The MDCN exam is relatively easy to attempt, if you have the right kind of information.
I’ll share a few tips that worked for me, which you can apply as well in preparing for the exam.
1. To thine own self be true.
Know why you’re in Nigeria. Not all that came to write the licensing exam, plan to use it. For some, practicing in Nigeria is a second, third or fourth option. Roughly a quarter of the candidates in my centre were planning to port (i.e. Return Abroad). If you’re not ready for Naija wahala, just sit at home and chill. And if you’re in it for real, then make sure you double up.
2. What you don’t know, you don’t know.
You may have to unlearn and relearn some things, especially with history taking and physical exam, because Naija stuff get levels and as far as “they” are concerned, it’s either their way or no way.
For instance, when I saw the way they palpated for enlarged lymph nodes in a patient, I just humbled myself and went to learn it.
Another example was learning to use the Mercury sphygmomanometer, which I wasn’t very familiar with. When you’re not sure, just ask. It may be embarrassing at first, but it’ll be to your advantage later on.
3. Listen with sense.
Not everything you hear is true…learn to sift through the noise and hold on to the fact. There will be rumors to your left and to your right, and some of them will overwhelm you but you must not allow your heart to fear. Remember, it is just MDCN, not an exam to enter heaven 😂
4. Be present when it matters.
Not every tutorial, not every call, not every seminar counts…but MOST of the rounds and classes are important. MDCN requires 70% attendance (of ward activities/classes) for you to participate in the exam; and over 80% of the exam material will be covered during lectures. Be wise.
5. There is no time to waste time.
Start studying the moment you resume…unless you’re a specific kind of genius with a type A brain, your plans to start studying just a few days to the exam won’t work. Trust me, the work load piles up on you like toppings on a slice of Pizza. Just like med school, you can use some of these STRATEGIES to scale through the MDCN exam. Past Questions are the main resources you should revise with for the exam. Don’t be lured into buying giant textbooks and whatnots. The truth is, you don’t need them.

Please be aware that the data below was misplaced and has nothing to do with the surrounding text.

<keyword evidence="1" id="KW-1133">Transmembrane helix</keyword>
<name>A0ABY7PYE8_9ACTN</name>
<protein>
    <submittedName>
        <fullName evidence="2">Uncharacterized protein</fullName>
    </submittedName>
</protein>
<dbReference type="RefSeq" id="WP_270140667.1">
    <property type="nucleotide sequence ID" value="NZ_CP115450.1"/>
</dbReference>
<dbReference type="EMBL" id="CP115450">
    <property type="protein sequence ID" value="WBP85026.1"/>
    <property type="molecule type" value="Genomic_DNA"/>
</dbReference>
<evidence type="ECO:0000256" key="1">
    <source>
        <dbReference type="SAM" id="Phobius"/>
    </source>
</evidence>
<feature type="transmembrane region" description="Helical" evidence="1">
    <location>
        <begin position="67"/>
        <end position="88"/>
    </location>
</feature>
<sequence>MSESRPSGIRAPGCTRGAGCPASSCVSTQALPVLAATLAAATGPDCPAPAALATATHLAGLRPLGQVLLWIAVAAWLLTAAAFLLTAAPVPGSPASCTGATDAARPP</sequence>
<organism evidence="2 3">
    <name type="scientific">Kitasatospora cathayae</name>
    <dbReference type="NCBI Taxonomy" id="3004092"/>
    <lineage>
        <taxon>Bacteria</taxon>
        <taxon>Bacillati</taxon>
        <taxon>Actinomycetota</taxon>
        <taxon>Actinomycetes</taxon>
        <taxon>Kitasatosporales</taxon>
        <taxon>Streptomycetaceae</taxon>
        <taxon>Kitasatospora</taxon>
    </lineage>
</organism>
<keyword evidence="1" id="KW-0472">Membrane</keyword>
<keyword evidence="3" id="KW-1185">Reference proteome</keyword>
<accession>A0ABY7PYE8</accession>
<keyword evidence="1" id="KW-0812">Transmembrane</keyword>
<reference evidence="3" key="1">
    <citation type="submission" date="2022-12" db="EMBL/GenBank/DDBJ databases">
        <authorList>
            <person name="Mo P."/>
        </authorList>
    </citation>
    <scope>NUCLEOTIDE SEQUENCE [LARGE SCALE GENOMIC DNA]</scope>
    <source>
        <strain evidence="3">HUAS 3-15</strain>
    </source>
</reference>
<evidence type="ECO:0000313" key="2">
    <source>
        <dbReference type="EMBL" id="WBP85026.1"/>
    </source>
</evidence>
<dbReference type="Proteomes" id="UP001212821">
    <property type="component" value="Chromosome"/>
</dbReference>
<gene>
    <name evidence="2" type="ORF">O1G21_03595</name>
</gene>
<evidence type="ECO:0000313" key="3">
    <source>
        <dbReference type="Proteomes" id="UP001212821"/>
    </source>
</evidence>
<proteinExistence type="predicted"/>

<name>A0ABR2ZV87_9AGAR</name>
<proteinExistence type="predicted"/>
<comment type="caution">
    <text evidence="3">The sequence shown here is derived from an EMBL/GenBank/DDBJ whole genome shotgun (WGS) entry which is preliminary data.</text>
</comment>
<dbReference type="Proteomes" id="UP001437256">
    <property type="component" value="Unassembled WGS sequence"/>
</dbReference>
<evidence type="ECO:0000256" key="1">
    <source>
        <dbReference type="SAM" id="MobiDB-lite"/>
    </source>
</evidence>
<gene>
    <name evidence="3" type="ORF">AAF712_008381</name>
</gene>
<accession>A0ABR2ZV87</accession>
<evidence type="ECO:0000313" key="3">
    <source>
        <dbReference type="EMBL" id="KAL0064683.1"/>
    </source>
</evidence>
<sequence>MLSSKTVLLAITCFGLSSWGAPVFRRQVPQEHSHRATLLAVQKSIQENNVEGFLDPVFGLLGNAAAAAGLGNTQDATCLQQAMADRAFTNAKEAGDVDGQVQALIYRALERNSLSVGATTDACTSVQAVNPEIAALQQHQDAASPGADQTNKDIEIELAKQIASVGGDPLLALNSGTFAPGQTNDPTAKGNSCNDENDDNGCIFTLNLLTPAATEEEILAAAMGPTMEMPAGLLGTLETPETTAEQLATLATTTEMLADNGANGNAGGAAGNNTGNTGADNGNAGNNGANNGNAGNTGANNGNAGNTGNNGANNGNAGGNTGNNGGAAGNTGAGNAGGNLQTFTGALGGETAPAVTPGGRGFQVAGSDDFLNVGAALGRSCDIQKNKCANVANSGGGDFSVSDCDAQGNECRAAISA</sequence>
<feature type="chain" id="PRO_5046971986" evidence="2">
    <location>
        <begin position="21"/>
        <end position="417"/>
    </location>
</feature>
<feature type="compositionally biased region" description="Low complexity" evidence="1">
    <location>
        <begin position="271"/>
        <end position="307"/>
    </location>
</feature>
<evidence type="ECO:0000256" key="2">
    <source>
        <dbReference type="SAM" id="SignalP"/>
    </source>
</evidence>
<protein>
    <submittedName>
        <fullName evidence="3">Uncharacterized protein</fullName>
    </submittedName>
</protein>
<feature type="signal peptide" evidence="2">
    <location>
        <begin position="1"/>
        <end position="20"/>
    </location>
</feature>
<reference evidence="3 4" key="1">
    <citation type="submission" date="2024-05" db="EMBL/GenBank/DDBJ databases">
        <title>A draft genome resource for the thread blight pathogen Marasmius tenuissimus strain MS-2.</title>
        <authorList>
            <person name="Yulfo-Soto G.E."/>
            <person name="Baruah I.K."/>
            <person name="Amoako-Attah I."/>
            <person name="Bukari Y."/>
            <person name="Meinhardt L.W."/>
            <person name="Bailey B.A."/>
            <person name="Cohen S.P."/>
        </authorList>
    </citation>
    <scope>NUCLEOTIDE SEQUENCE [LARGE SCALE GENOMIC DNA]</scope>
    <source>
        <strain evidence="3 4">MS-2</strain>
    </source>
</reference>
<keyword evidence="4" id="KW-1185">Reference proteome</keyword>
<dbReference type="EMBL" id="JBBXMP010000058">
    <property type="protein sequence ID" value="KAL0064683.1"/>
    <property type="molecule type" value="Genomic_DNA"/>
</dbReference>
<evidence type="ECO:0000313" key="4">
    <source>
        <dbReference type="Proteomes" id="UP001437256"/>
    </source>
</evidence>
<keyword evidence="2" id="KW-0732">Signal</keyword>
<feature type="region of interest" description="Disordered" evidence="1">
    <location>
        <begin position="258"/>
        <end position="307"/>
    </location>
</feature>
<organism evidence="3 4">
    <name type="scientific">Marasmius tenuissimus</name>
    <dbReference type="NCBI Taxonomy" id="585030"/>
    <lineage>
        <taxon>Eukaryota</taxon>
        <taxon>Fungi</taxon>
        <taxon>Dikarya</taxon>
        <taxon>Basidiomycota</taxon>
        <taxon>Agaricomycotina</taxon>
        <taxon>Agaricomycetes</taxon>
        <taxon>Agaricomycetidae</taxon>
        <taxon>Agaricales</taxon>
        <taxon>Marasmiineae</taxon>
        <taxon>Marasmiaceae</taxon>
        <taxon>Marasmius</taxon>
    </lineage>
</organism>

6. Beware of 419.
There are evil people ready to scam you of your money, abuse your body (Dear Ladies, take heed) and rob you of your integrity. You don’t need the backdoor to succeed in the exam, nor any “special help” from those in-the-know. Exam Malpractice is a grievous offense and the examiners take a lot of measures to curb it. If you’re caught, you’ll be asked to face the music.
7. Don’t lose your Confidence.
This is by far the most important tip. Your Confidence is your greatest ally. Prepare as much as you want, if you lack confidence, you’ll mess up. It took me weeks of motivational articles, positive self-talk and prayers, to get myself mentally ready for the exam. Thankfully, I was able to scale through it.
The Exam Format (LUTH Centre)
From the information I gathered, the exam varies from Centre to Centre. In Lagos University Teaching Hospital (LUTH), where I sat for mine, the exam was 3-fold.
PAPER 1- 150 MCQs
PAPER 2- PICTURE OSCE and Clinical Scenarios
Day 2 (Main OSCE)
Station 1 (Pediatrics): History taking from the mother of a jaundiced baby.
Station 2 (Surgery): Abdominal examination for a patient with suspected Acute Cholecystitis.
Station 3 (Obstetrics): History taking in a woman who presented for Antenatal care.
Station 4 (Medicine): Cardiovascular Examination in an otherwise healthy young man.
– For the MCQs, it’s advisable to do as many questions as you’re certain about and leave the rest. We were made to understand that “negative marking” was implemented for our exam, and a lot of candidates in my centre were affected.
– Each OSCE station was timed for 5 minutes, so it’s important to work within the given time. The more you practice with your colleagues, the easier it is to achieve that.
– Arrive early at the venue of your examination, you don’t want to be stressed out before you start. And have a light breakfast if you can, you’ll be glad you did.
“You can get horses ready for battle, but it is the LORD who gives victory.”
Proverbs 21:31 GNB
With God, MDCN is possible.
I wish you success.
*OSCE: Objective Structured Clinical Examination.